26. Make a holding file. Use it to store information when you are awaiting follow-up from someone. if you need to follow-up with someone, mark the folllow-up date and name in your calendar with an (H) after it.
27. Schedule a certain amount of time every day. To keep up with your ever-growing paper piles, set a time each day, without interruptions, to process.
28. Use a master list. Get rid of those small slips of paper and sticky notes that accumulate on your desk, in your car, on your computer, and add all information to your master list. Review it daily.
29. Think about it. As you go through your day, really think about the way you do things and ask yourself if there is a better way.
30. Utilize lists. Keep running lists in your planner or in a notebook of the following: gift ideas, i.d. numbers, books to read, clothing needs, Websites to review, general ideas.

Filing Pointers

31. Make a list of your current file headings. Can you delete or combine any? If a file is over 2" thick, break it down into sub-headings.
32. Start each file heading with a noun. For example, "insurance, house" instead of "house insurance."
33. Think about where you would look to find a certain piece of paper. That should be its file heading.
34. Keep an alphabetized list of all your file folders. Attach it to your filing cabinet for easy reference.
35. Buy a step file organizer for your desk top. In it, place files labeled "to do," "to file," "to read," etc. Other options include: "E-mail to send," "to enter" (computer), and reference files for associates, employees, spouse.
36. Keep any current project or work in progress in your standing vertical file. Out of sight many times means out of mind.
37. Treat your computer files (especially e-mails) like paper files. Delete if possible or separate into "folders."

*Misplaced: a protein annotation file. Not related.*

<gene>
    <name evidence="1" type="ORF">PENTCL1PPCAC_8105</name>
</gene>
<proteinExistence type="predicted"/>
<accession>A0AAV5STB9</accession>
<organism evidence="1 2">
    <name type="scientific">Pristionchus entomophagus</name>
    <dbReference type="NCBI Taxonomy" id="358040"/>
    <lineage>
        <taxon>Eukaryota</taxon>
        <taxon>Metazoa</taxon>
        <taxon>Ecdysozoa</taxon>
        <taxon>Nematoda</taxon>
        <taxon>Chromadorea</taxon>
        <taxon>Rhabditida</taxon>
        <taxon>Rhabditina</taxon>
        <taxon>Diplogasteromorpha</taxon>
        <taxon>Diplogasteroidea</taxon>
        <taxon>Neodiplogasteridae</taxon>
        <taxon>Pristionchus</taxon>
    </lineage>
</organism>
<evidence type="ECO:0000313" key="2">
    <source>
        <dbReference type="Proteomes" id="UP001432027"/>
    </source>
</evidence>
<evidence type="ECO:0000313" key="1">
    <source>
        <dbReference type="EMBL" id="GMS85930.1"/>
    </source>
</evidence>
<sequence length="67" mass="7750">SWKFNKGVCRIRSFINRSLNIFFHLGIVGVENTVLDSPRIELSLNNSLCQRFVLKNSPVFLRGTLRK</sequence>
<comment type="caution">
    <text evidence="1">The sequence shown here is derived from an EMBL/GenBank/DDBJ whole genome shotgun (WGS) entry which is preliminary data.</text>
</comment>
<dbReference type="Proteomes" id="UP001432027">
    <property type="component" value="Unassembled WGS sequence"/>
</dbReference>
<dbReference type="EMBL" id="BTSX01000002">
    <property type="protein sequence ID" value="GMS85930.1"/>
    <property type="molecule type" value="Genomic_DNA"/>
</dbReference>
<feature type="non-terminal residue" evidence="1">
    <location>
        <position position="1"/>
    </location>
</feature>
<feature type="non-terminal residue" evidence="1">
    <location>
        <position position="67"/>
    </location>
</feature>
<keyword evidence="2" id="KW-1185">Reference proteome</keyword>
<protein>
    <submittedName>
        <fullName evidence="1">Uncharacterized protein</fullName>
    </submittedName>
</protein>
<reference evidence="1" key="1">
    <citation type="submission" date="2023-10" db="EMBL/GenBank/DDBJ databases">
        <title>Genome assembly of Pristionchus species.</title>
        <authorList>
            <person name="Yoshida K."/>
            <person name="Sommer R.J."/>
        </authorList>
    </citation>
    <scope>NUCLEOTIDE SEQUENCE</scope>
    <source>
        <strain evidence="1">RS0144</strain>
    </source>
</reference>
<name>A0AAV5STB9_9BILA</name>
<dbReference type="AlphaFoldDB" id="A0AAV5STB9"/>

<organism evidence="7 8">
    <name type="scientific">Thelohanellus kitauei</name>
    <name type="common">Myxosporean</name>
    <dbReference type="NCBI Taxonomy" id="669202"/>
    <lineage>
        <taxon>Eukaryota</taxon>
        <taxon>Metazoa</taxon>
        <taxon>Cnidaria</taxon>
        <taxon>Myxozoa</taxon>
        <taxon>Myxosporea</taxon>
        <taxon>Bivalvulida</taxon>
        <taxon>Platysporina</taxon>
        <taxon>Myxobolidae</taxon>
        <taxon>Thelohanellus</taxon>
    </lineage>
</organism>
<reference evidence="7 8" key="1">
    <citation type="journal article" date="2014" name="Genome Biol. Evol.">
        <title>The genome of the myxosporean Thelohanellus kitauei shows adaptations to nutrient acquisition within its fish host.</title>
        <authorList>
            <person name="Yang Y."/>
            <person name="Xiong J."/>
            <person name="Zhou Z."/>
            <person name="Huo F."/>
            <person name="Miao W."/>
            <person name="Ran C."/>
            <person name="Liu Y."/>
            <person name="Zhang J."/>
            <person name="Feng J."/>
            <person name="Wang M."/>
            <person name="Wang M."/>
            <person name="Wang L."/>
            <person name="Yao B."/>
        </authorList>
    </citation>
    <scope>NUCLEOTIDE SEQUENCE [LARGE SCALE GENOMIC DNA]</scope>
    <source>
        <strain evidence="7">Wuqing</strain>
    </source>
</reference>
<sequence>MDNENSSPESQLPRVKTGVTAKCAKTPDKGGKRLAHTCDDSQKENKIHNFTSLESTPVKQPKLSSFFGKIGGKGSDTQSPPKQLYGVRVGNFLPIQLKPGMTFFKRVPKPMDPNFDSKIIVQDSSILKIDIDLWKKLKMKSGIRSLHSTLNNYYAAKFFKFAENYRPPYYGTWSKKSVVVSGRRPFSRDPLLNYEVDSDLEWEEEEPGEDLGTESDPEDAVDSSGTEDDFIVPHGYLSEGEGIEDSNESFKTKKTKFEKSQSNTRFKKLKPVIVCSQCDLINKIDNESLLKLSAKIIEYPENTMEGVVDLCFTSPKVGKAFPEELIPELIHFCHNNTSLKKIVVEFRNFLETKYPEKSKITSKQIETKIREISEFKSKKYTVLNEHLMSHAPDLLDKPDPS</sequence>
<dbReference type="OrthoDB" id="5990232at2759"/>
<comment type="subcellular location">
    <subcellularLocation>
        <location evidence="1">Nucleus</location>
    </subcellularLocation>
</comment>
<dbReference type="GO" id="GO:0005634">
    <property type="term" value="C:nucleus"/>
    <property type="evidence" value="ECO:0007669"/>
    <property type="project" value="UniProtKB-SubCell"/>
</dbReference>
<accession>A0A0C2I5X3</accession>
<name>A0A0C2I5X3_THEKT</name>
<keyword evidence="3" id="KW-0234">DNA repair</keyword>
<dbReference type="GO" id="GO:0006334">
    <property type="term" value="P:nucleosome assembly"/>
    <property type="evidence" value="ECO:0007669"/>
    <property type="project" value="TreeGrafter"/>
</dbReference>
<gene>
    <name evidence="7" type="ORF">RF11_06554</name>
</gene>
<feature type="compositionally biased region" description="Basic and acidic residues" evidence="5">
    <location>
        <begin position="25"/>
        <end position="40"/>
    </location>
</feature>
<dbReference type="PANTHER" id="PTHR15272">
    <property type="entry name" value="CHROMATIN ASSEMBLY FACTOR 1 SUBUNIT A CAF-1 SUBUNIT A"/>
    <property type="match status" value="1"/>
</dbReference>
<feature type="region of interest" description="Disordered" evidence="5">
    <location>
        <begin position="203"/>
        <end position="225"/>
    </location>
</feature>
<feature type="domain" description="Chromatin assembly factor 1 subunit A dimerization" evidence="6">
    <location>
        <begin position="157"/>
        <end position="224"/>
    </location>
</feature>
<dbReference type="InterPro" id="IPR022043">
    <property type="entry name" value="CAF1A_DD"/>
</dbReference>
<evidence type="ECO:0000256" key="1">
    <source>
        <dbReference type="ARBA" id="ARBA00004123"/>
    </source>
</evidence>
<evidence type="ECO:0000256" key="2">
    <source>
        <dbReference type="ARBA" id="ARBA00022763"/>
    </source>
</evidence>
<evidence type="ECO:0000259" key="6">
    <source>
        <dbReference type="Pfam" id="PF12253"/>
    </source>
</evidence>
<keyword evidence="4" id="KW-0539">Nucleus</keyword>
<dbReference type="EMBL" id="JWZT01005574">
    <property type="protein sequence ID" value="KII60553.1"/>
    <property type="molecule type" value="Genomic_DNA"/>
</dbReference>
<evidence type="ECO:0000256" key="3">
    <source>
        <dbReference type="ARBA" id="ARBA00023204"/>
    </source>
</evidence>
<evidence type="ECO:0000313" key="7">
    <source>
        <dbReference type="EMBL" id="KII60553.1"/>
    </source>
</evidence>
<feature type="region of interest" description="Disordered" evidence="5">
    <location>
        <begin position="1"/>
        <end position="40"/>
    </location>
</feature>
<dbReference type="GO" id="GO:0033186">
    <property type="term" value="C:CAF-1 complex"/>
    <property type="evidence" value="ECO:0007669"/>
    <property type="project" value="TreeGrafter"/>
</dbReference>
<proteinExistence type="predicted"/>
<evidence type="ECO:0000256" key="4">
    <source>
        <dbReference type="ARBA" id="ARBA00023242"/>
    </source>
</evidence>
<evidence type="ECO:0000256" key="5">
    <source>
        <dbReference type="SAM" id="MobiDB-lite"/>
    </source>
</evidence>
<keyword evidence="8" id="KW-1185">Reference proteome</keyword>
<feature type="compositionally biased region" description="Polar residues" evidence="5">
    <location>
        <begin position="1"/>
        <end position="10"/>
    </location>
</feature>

38. Remember this rule: The important part is not how you file but being able to find what you want when you want it.

Managing at Home

39. Make a phone binder at home. Include: phone numbers, emergency information, schedules and take-out menus. Keep it by the phone.
40. Take some time out on Sunday. Make sure everyone in the family has five clean, pressed outfits for the week ahead. This will save headaches during the week.
41. Make a menu once a week. Then make a grocery list and go through your coupons. Go to the grocery store at an off-peak hour. Learn more at
42. Make each family member responsible. Have everyone put away their own clothes and belongings each night. Even a toddler can throw clothing in a hamper and help clean up toys.
43. Store items where they will be used. Keep one extra set of sheets in each bedroom. Buy a pair of scissors for each room. Learn more at
44. Buy work clothing in 3 or 4 colors only. Almost everything will go together and you'll feel less stress when dressing. You can still be colorful on the weekends.
45. Make a gift wrap center. Buy a large, clean plastic container and fill it with wrapping paper, scissors, tape and ribbon. Keep it stocked.
46. Make a commitment. Take a walk for five minutes today and every day. You'll find that it is a great tension reliever and many times, you won't stop after five minutes.
47. Make a bill paying center. Buy a clean plastic shoe box and fill it with your checkbook, a pen, address stamper, envelopes and stamps. Throw in bills as they arrive.
48. Buy a small hook today. Screw it into the wall next to your door at home. Always place your keys on it when entering the house.
49. Don't be afraid to get rid of things. If you don't love it or it's not useful on a regular basis, why keep it?
50. Keep your clutter if you love it -- just find ways to work around it so you can still be organized, productive and efficient.

Copyright 2001-2007 Barbara Myers. All Rights Reserved.

About the author: Barbara Myers is a mom, professional organizer, author and speaker. Enjoy free tips and articles to help you take control of your time by organizing your life. Visit


  1. Delegating is such a difficult thing I either think it won't get done as quickly or as well which is D-U-M-B. We have to delegate things to our kids or they will grow up to be slobs and we will burn out. Our eldest mopped the living room floor yesterday. Housework done imperfectly blesses our family no matter who is doing it. :)

  2. I know what you mean - delegation is always harder than it sounds. I'd rather just get it done myself, but my kids will never learn to work and contribute to the household/family if I always do it for them. I remember as a kid always having to spend my saturday mornings completing a list of chores my mom would leave for each of us. It did me good - now I just gotta stick to the same idea for my kids! :)